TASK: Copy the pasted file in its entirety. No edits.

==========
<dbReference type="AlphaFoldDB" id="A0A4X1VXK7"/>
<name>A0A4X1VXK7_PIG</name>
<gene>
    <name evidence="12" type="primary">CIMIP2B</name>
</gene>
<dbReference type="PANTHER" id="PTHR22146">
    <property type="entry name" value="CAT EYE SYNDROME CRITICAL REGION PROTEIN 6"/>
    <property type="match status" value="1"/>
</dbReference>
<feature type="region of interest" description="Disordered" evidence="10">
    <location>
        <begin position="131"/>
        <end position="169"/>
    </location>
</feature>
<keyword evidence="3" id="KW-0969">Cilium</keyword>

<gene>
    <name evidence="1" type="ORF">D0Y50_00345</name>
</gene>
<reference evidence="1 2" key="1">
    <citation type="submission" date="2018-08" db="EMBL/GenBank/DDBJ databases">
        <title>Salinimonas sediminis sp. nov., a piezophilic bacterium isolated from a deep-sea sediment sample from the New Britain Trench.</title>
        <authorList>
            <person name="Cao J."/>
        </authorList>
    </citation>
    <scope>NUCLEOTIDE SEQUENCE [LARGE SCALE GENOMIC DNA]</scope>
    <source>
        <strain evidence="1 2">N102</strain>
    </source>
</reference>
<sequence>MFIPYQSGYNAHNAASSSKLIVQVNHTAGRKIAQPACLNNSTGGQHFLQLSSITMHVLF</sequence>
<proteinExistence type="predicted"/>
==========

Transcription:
<dbReference type="AlphaFoldDB" id="A0A4X1VXK7"/>
<name>A0A4X1VXK7_PIG</name>
<gene>
    <name evidence="12" type="primary">CIMIP2B</name>
</gene>
<dbReference type="PANTHER" id="PTHR22146">
    <property type="entry name" value="CAT EYE SYNDROME CRITICAL REGION PROTEIN 6"/>
    <property type="match status" value="1"/>
</dbReference>
<feature type="region of interest" description="Disordered" evidence="10">
    <location>
        <begin position="131"/>
        <end position="169"/>
    </location>
</feature>
<keyword evidence="3" id="KW-0969">Cilium</keyword>

<gene>
    <name evidence="1" type="ORF">D0Y50_00345</name>
</gene>
<reference evidence="1 2" key="1">
    <citation type="submission" date="2018-08" db="EMBL/GenBank/DDBJ databases">
        <title>Salinimonas sediminis sp. nov., a piezophilic bacterium isolated from a deep-sea sediment sample from the New Britain Trench.</title>
        <authorList>
            <person name="Cao J."/>
        </authorList>
    </citation>
    <scope>NUCLEOTIDE SEQUENCE [LARGE SCALE GENOMIC DNA]</scope>
    <source>
        <strain evidence="1 2">N102</strain>
    </source>
</reference>
<sequence>MFIPYQSGYNAHNAASSSKLIVQVNHTAGRKIAQPACLNNSTGGQHFLQLSSITMHVLF</sequence>
<proteinExistence type="predicted"/>